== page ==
By B.J. Scott

Book Description

Scottish romance, highland romance, romance author, historical romance, Celtic traditions, Celtic customs, Celtic legends, Celtic superstitions, Scottish myth, Scottish customs, Scottish superstitions, Scottish legends, Scottish history, Celtic historyThe last thing Alasdair Fraser expects to find on an isolated beach in Northern Scotland is a beautiful, unconscious lass. Unable to turn his back on someone in need, he delays his journey and tends to her injuries–an act that has him questioning his destiny and his plans to rejoin the fight for Scotland’s independence.

Will he drop the shield that guards his heart or will the secrets she fails to reveal and his own stubbornness keep them apart forever?

 

Highland Homecoming

Chapter Excerpt

Northern Coast of Scotland

Summer 1308

Hooves pounded against rocks, surf, and sand as Alasdair Fraser pushed his mount beyond reasonable limits. Few things rivaled the thrill and exhilarating rush of mastering the powerful destrier between his thighs, controlling the magnificent beast with reins and will. The wind whipped through unbound hair and the tangy scent of the salty sea air filled Alasdair’s nostrils.

He’d ridden hard all afternoon, hoping to reach the stronghold of his longtime friend, Jayden Sinclair. But the sun had slipped below the horizon, the twilight sky ablaze with orange, red, and purple hues. Darkness would soon be upon him and he’d be forced to make camp for the night. He licked his parched lips and his stomach rumbled. Many hours had passed since he’d last eaten, but a hot meal and a tankard of ale would have to wait. Water, oatcakes, and a bit of dried venison would suffice until he reached his destination.

He dug in his heels, and the steed surged forward. The more distance they covered before nightfall, the shorter the journey would be on the morrow. But as they rounded a bend in the shoreline, Odin faltered, reared up on his hind legs, then began to dance nervously from side-to-side. The battle-hardened warhorse didn’t spook easily so Alasdair took heed of the animal’s uneasiness.

With one hand resting on the hilt of his sword, the other fisting the reins, he carefully surveyed the immediate area. Nothing appeared out of the ordinary, yet the niggling of trepidation gnawing at his gut led him to believe there was something amiss. He nudged the horse’s flank and the pair advanced with caution.

They’d only traveled a short distance up the beach when the sight of something a few yards ahead at the water’s edge brought them to an abrupt halt. With his heart hammering in his chest, Alasdair cupped his hand over his brow and narrowed his eyes, trying to get a better look. The image came into focus and he could make out the unmistakable outline of a person sprawled out on the shore.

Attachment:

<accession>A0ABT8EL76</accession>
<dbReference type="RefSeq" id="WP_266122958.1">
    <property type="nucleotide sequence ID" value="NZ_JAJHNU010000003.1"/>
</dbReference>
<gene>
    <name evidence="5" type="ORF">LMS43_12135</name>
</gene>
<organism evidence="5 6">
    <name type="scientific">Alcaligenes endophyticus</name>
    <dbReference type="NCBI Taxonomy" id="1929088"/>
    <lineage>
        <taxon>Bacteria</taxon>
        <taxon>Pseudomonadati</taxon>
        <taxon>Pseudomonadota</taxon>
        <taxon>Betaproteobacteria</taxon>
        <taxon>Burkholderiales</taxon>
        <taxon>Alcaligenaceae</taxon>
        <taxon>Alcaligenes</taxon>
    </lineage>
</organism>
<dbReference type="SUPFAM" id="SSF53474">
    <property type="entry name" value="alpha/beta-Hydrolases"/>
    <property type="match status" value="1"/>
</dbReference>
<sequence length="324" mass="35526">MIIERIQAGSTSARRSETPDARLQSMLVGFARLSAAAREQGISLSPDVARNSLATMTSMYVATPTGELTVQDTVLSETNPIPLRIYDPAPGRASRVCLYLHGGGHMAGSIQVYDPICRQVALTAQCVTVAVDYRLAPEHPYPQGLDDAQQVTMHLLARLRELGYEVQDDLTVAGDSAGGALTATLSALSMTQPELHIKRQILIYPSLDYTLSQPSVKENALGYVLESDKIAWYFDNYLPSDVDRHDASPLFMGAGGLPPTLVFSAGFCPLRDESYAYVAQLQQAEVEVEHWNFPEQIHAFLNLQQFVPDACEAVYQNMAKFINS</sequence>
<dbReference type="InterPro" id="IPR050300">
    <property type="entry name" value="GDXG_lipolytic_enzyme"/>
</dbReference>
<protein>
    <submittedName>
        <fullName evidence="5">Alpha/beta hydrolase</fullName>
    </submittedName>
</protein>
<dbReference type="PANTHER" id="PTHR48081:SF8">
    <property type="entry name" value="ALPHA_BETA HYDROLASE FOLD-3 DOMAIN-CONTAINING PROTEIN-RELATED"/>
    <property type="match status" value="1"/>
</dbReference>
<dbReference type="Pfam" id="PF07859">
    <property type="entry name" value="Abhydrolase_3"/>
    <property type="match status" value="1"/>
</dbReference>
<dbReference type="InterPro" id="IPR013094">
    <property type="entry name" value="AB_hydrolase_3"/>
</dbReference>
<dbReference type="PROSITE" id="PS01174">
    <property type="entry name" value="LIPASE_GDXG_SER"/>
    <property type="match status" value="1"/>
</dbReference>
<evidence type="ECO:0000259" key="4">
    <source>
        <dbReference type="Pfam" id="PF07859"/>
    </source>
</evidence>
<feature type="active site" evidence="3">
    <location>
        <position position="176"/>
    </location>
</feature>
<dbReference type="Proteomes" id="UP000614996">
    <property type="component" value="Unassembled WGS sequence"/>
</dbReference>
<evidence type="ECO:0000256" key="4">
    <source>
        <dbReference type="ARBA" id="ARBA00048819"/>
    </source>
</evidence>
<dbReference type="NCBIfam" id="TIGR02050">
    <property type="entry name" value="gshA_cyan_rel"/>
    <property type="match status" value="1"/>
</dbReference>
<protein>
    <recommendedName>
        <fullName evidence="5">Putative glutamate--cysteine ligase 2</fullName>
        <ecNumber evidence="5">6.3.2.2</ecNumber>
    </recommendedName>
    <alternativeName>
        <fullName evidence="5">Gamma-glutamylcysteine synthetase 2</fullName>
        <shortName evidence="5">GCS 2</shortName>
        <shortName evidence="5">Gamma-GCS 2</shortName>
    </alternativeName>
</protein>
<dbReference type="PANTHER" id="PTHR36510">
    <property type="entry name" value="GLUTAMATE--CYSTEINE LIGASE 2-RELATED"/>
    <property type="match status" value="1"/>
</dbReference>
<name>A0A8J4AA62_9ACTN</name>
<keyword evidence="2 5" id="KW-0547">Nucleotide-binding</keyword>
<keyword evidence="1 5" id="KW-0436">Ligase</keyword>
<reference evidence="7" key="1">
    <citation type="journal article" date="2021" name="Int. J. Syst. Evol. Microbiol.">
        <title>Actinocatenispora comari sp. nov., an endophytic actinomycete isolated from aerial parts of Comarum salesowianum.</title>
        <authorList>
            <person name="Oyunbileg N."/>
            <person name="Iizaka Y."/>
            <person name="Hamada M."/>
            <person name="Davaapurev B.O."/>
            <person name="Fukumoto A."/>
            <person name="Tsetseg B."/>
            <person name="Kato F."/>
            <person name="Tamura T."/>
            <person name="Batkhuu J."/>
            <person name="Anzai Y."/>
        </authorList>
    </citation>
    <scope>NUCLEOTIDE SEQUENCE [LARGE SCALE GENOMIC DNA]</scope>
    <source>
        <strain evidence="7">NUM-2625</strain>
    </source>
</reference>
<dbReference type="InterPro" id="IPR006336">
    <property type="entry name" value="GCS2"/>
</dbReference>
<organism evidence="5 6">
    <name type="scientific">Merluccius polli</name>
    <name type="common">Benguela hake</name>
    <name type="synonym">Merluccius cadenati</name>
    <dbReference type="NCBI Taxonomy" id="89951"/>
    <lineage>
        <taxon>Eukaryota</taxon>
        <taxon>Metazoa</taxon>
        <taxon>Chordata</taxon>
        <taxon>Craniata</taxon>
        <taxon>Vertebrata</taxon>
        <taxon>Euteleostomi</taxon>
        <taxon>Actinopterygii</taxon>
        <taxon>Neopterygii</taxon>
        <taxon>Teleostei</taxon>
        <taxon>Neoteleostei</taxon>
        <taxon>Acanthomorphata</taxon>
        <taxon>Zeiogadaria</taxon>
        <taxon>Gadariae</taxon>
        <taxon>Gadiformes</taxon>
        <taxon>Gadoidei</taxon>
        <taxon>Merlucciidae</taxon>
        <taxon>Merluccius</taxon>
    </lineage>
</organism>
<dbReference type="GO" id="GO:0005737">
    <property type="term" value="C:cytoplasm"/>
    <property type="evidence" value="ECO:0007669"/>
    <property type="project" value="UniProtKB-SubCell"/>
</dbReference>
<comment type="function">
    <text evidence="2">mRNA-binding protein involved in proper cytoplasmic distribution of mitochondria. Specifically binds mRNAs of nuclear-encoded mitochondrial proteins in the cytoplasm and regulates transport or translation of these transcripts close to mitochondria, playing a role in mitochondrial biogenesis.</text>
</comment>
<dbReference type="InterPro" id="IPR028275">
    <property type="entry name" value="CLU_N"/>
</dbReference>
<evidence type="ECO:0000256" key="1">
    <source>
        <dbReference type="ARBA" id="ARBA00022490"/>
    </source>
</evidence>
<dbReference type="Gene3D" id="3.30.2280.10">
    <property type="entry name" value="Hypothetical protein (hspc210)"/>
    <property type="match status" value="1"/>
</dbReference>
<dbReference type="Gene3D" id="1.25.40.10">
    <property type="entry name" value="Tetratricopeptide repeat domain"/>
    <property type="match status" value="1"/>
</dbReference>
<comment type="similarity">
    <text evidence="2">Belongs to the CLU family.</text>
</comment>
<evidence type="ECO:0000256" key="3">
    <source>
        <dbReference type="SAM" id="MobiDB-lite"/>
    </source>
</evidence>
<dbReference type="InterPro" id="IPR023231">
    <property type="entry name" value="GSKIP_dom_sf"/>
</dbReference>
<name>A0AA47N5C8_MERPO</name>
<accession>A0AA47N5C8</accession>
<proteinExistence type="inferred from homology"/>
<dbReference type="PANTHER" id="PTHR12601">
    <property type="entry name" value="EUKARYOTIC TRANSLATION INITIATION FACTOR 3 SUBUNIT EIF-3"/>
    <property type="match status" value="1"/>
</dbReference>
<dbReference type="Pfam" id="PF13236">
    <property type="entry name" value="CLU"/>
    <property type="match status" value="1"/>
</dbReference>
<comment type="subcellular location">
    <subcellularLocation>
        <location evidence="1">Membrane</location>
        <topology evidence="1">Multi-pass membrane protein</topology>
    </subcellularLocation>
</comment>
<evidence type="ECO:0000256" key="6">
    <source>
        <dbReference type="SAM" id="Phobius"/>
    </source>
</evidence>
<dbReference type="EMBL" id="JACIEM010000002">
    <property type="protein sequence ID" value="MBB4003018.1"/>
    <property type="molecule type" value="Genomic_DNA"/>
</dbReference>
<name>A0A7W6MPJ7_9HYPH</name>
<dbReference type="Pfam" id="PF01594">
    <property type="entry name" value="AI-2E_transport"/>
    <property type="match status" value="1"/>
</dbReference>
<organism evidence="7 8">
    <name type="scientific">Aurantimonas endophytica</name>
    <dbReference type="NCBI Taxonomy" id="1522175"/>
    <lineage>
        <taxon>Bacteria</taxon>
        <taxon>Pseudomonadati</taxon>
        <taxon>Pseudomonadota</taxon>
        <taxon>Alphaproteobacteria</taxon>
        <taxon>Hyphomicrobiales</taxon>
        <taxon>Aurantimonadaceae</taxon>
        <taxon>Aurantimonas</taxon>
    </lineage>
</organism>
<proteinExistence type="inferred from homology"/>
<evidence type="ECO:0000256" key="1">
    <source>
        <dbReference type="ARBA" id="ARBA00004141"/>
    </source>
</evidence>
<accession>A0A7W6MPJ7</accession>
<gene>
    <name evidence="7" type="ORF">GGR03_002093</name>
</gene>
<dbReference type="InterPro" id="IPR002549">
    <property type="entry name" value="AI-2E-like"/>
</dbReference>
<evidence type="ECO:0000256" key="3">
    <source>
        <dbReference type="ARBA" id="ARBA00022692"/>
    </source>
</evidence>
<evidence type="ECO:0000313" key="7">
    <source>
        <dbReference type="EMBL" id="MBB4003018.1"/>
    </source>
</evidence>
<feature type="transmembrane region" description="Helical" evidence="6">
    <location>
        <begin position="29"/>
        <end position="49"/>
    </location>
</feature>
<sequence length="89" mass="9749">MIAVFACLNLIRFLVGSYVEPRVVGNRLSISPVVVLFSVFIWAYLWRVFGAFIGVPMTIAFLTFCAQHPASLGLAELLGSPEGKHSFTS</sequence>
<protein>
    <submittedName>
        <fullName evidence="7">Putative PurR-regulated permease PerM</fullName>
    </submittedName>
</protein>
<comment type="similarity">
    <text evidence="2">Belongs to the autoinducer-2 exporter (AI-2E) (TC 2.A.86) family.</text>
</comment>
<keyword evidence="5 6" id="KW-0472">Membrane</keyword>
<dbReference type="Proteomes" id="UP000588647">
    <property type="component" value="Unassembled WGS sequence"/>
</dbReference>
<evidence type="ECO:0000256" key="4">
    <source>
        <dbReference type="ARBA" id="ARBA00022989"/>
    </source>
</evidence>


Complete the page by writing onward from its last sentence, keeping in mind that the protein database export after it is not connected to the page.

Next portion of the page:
“What is it, Odin? Or, should I say, who is it?”

While this could be someone in need, it might also be a trap, an enemy or bandit lying in wait. Without hesitation, Alasdair slid from the saddle, pulled a claymore from the baldric slung on his back, and raced down the beach on foot. Stopping a few feet away, he sucked in a sharp breath.

“Mo chreach!”

He sheathed his weapon and took a step closer. A young woman, wearing nothing more than a thin nightrail, lay motionless in the sand, the waves of the incoming tide lapping at her bare feet.

 

About B.J. Scott

With a passion for historical romance, history in general, and anything Celtic, B.J. always has an exciting work in progress. Each story offers a blend of romance, adventure, suspense, and, where appropriate, a dab of comic relief. Carefully researched historical facts are woven into each manuscript, providing a backdrop from which steamy romance, gripping plots, and vivid characters—dashing alpha heroes and resourceful, beguiling heroines you can’t help but admire—spring to life. A member of RWA, World Romance Writers, Celtic Hearts Romance Writers, and Savvy Authors, B.J. also writes contemporary, paranormal, time travel, and romantic suspense.

C.S. Lewis first captivated B. J.’s imagination in the fourth grade, and her desire to write sprang from there. Following a career in nursing and child and youth work, B.J. married her knight-in-shining-armor, and he whisked her away to his castle by the sea. In reality, they share their century-old home in a small Canadian town on the shore of Lake Erie with three dogs and a cat. When she is not working at her childcare job, on her small business, or writing, you will find her reading, camping, or antique hunting.

 

Follow B.J. Scott

Website

Blog

Facebook

Amazon Author Page

Email

 

Purchase B.J.’s

Fraser Brother Trilogy

Highland Homecoming (Book 3)

Highland Quest (Book 2)

Highland Legacy (Book 1)

Soul Mate Publishing

 

 

Tags:

About Adrienne deWolfe

Adrienne deWolfe is the #1 bestselling author of action-packed Historical Romance, where feisty Heroines buck the conventions and true Heroes must be wickedly funny. Her greatest inspiration is nature, and the scene-stealers in her novels are often furry pranksters. Among her 48 writing awards, Adrienne has earned the Best Historical Romance of the Year. When she’s not writing, she’s mentoring aspiring authors, several of whom have become #1 bestsellers on Amazon. Adrienne also writes a fantasy and paranormal romance blog at MagicMayhemBlog.com. Looking for sneak peeks from her novels? Visit WildTexasNights.com.

To receive posts via email, subscribe below:

42 Responses to “Marriage Superstitions for Scottish Historical Romance Writers”

  1. BJ Scott December 20, 2013 6:28 PM
    #

    This has been such a fun blog to do. Thanks again for having me and I wish you and all your visitors a safe and happy holiday season

    • Adrienne deWolfe December 21, 2013 1:35 AM
      #

      Whoop! You are so welcome! (Tell THE WORLD about your love for Writing Novels That Sell. ::snicker::)

      Seriously, I really appreciate your taking the time to write a guest column for my blog. Best of luck with HIGHLAND HOMECOMING and the whole Fraser Brothers Trilogy.

      Hugs!